This super easy to make Meyer Lemon Shaker Tart is a simple adaptation of the classic lemon shaker tart with the addition of strawberries and rhubarb. (Jump directly to the recipe.)
I hadn’t seen my friend Angela in forever. Or at least for a couple of years, which is insane because we only live a few miles away from each other. But that’s how San Francisco works. If you don’t live in the same neighborhood or adjacent neighborhoods, it’s like you live across the country. I see friends in LA more than I see folks that live here in San Francisco.
Of course, once we got the ball rolling and scheduled a breakfast, she had to reschedule and then I had to reschedule. It the dance of the San Franciscans, and I know folks who have actually moved away from here because of this exact reason. Life gets in the way of life I guess. But that doesn’t mean we keep on trying. And this year, 2017, I am determined to make it happen more. I want to see my friends more and I want to get my life back.
When I finally got breakfast with Angela, she handed me a ziplock bag of Meyer lemons and oranges from her backyard. Her citrus trees have been incredibly prolific lately, possibly because San Francisco has seen massive amounts of rain recently. She can’t keep up and I was happy to take her leftovers, determined to make more than just lemonade from lemons. We chatted and discussed life over breakfast sandwiches and coffee. And I promised to tell her what I did with her lemons once I figured it out. Here you go Angela, a Meyer lemon shaker tart wth strawberries and rhubarb. Let’s not wait another 2 years until we get together again.
Meyer Lemon Shaker Tart with Strawberries and Rhubarb
By Irvin Lin
A shaker tart is an ingenious recipe that the Shakers developed so that they could use the whole lemon without any waste. The only drawback to the recipe is the requirement that you let the sliced lemon sit in sugar overnight for 8 hours (or more). But Meyer lemons have a softer, less bitter pith (the white part of the lemon). Which means you only need to let the thin slices of lemon sit in the sugar for an hour or so. Just enough time to make the dough and let is rest in the fridge. Be sure to a lot enough time for the pie dough to rest and the entire tart to rest in the fridge before baking though. This allows the crust to become extra flaky!
Radically adapted from my cookbook Marbled, Swirled and Layered.
3 medium sized Meyer lemons
2 1/2 cups (500 g) white granulated sugar, divided
4 large eggs
1/4 teaspoon kosher salt
2 cups (300 g or 10 oz) chopped rhubarb (1/2-inch cubes)
1 cup (150 g or 5 oz) chopped strawberries (1/2-inch cubes)
2 tablespoons cornstarch or tapioca starch
3 1/4 cups (455 g) all-purpose flour
1 teaspoon kosher salt
1 cup and 5 tablespoons (300 g) unsalted butter, cold
2/3 cup to 3/4 cup ice cold water
1 egg yolk
2 tablespoon sparkling sugar or white granulated sugar
1. Start the filling by cutting the Meyer lemons as thin as possible into slices. If you have a mandoline this is the time to take it out of the pantry! Place the lemons slices and the 2 cups (400 g) of the sugar in glass or ceramic bowl and toss to coat. Cover with plastic wrap and set aside for a least an hour or longer.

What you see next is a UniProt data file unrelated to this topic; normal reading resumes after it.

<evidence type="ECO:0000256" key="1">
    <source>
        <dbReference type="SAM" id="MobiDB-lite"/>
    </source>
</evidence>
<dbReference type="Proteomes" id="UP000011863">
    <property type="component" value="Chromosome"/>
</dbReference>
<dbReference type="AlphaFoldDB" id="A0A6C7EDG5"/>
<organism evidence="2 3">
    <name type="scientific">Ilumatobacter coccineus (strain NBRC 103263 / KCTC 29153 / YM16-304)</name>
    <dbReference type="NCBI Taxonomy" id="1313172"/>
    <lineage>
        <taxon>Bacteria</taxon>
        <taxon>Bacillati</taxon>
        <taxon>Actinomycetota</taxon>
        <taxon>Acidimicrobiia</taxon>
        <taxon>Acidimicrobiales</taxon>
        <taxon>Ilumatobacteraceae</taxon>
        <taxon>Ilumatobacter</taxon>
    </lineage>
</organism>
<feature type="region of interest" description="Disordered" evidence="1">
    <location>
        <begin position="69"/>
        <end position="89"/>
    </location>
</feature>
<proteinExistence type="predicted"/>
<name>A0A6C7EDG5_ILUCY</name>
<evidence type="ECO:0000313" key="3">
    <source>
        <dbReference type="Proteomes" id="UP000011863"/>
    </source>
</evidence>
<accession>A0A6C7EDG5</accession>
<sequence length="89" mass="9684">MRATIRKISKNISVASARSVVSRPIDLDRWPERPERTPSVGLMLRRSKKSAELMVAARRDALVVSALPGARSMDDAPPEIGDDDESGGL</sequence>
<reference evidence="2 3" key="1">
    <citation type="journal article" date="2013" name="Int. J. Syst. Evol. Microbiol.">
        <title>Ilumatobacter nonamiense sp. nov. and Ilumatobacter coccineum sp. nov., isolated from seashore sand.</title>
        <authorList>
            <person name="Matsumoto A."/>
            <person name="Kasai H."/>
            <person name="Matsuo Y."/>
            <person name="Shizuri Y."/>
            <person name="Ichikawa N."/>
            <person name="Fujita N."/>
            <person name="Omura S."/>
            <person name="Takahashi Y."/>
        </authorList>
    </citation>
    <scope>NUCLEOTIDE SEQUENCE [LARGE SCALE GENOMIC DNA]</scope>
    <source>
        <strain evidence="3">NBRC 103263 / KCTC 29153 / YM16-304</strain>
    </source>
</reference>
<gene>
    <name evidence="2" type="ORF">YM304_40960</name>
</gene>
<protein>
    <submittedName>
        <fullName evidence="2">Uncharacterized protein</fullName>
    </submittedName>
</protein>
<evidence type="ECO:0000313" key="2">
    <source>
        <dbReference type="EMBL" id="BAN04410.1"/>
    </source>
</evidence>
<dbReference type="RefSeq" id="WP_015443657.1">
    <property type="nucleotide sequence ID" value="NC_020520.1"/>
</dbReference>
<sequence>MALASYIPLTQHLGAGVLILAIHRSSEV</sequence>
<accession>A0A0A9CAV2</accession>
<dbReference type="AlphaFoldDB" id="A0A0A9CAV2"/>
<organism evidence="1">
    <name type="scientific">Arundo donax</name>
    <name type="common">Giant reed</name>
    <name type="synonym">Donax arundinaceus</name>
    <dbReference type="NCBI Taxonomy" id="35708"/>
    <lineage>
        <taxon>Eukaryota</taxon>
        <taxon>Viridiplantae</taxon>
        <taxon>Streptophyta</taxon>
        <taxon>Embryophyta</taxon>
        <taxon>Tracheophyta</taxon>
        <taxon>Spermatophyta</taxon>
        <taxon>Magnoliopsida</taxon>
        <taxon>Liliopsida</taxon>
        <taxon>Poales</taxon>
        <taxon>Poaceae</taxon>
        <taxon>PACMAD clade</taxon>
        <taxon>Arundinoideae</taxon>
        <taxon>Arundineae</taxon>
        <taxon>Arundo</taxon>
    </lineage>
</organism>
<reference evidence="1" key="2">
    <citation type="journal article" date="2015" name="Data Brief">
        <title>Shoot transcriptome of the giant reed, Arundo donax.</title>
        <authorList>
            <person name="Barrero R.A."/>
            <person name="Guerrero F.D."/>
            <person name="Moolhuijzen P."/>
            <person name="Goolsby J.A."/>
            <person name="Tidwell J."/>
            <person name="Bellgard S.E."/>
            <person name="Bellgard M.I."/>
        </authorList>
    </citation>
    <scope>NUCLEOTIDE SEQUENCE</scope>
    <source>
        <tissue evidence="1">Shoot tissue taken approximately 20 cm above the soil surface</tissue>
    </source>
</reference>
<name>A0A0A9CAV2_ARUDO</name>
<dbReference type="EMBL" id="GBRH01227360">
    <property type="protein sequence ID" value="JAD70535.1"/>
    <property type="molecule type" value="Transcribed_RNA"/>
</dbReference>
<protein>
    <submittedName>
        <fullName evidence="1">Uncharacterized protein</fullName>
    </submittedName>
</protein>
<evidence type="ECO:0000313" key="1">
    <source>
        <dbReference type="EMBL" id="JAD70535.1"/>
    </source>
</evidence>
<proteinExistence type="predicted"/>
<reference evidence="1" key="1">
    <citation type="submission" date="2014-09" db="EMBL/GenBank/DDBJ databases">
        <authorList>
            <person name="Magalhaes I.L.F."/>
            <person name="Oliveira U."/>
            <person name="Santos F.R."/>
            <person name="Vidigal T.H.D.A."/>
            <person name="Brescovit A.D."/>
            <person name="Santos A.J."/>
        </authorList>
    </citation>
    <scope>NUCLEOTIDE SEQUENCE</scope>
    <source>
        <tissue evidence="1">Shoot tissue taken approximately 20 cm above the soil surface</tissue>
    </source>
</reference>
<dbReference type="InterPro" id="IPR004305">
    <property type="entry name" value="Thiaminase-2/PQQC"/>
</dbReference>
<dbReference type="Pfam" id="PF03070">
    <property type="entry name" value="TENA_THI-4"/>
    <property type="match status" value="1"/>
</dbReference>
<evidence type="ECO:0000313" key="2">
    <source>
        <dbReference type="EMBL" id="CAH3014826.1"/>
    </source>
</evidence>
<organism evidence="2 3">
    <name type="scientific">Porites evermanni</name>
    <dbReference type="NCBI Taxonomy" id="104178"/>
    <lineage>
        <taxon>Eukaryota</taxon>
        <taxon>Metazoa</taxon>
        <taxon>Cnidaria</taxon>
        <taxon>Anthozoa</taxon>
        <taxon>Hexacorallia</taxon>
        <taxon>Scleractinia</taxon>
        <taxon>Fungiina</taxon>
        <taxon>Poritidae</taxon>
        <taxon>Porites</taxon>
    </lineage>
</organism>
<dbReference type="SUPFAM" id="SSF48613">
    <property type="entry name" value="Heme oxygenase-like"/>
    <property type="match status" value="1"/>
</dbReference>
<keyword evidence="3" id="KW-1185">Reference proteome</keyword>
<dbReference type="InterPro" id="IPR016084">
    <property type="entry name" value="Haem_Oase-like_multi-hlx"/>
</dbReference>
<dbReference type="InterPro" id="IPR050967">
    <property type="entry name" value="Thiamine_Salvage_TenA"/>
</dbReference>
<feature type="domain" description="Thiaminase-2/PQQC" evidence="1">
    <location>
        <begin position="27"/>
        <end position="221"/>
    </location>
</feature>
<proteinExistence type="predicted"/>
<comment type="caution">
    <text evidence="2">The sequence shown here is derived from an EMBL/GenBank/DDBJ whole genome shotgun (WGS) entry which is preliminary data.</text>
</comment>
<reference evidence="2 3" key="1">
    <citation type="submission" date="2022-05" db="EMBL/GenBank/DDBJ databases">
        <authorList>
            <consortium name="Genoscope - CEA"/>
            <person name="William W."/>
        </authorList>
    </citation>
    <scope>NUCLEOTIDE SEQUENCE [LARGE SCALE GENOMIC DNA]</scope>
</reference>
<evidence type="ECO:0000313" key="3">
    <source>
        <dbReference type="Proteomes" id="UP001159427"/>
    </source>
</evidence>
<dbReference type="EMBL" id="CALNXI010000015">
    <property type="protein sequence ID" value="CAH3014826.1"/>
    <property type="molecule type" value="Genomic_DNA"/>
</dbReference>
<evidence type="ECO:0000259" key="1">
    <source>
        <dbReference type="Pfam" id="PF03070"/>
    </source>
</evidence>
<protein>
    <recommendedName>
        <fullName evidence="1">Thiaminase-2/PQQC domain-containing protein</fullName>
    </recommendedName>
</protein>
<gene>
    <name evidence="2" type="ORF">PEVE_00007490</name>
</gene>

2. While the lemons are soaking in the sugar, make the dough by placing the flour and salt in a large bowl. Cut the butter into 1/2-inch cubes and sprinkle them over the dry ingredients. Using your fingers, toss the cubes in the flour then smash them into flat pieces, roughly the size of a pea. Once all the butter is flattened and broken up, drizzle 2/3 cup of the water over the dough and toss with a fork until a dough starts to form. Using your hands massage the dry ingredients gently into the wet parts. If the dough looks too dry, add more water, a tablespoon at a time, until a solid dough forms. Divide the dough into two parts and then flatten each part into a disk about 1-inch thick. Wrap each dough with plastic wrap and then refrigerate for an hour.
3. Place a 10-inch wide round tart pan on a rimmed baking pan. Sprinkle a clean surface with flour and roll one of the dough disks out into a 13-inch circle. Fit the dough into the tart pan, making sure there’s about 1-inch of dough overhanging the edge of the pan.
4. Finish the filling by beating the eggs with the salt in a medium bowl until uniform in color. Pour the beaten eggs into the bowl with the lemons and sugar, and mix with a spatula until fully incorporated. Place the chopped rhubarb and strawberries in another bowl and sprinkle the remaining 1/2 cup (100 g) sugar over the fruit. Sprinkle the cornstarch or tapioca starch over the fruit as well. Toss to coat. Spoon the strawberry rhubarb filling around the edge of the tart in a circle, leaving the center of the tart empty. Pour the Meyer lemon filling into the middle of the tart pan and then distribute the lemon slices evenly throughout the center using your fingers. The filling will seem watery but that’s normal.
5. Roll the remaining dough disk out into a 12-inch circle. Place over the filling. Beat the egg yolk with 1 tablespoon of water, then lift up the top crust around the edges and brush the bottom crust edge with the egg wash all the way around. Press the two crusts together tightly all the way around, then use some kitchen scissor to cut the crust around neatly, leaving a 1/2-inch overhang. Decoratively crimp the crust.
6. Place the tart back in the fridge for 30 minutes to chill. Meanwhile pre-heat the oven to 350ºF. Once the tart has chilled, brush the top of the tart with the remaining egg wash and sprinkle the sparkling sugar over the egg wash. Cut a few vents on top of the tart and bake in the oven for 45 to 55 minutes or until the tart is golden brown and the juices of the filling are bubbling through the vents. Let cool completely before serving for the filling to set up.
Makes one 10-inch tart, serves 8-10 people.